Likewise, our environment is influenced by a range of factors beyond our borders, including globalisation and:

  • the global climate system, ocean currents and eddies
  • the actions of other countries in relation to climate, migratory species and the marine environment
  • the potential for invasive species to enter Australia
  • implementation of new governance arrangements, technologies and management systems.

This means that addressing drivers requires not only taking action in Australia, but also cooperating with other nations, regionally and globally. At a regional scale, Australia and neighbouring countries in Asia and the Pacific are increasingly cooperating on better solutions for major common subregional and regional environmental issues. At a global scale, nations are coming together to address climate change. Further cooperation would help to mitigate the effects of a growing global population and economy.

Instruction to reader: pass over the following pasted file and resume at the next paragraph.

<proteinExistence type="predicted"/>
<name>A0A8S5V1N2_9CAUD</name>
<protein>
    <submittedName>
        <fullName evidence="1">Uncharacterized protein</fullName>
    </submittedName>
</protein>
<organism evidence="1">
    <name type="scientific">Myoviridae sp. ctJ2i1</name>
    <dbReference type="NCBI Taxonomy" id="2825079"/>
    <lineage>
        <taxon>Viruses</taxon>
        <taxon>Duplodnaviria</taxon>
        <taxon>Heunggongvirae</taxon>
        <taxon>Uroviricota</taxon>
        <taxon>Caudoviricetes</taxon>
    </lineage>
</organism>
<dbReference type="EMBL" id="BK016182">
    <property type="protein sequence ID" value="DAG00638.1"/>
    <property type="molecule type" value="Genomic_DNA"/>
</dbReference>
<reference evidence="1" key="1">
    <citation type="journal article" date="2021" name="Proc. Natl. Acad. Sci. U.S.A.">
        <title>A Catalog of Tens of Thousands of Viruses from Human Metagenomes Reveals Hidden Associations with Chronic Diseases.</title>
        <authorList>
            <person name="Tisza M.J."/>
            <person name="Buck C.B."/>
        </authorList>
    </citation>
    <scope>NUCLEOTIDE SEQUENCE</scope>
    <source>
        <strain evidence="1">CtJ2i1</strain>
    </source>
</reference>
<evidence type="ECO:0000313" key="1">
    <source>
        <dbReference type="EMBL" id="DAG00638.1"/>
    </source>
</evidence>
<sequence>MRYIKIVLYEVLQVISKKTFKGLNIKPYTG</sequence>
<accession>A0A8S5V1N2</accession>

Jackson WJ (2016). Drivers: Mitigating the drivers of environmental change. In: Australia state of the environment 2016, Australian Government Department of the Environment and Energy, Canberra,, DOI 10.4226/94/58b659517ce65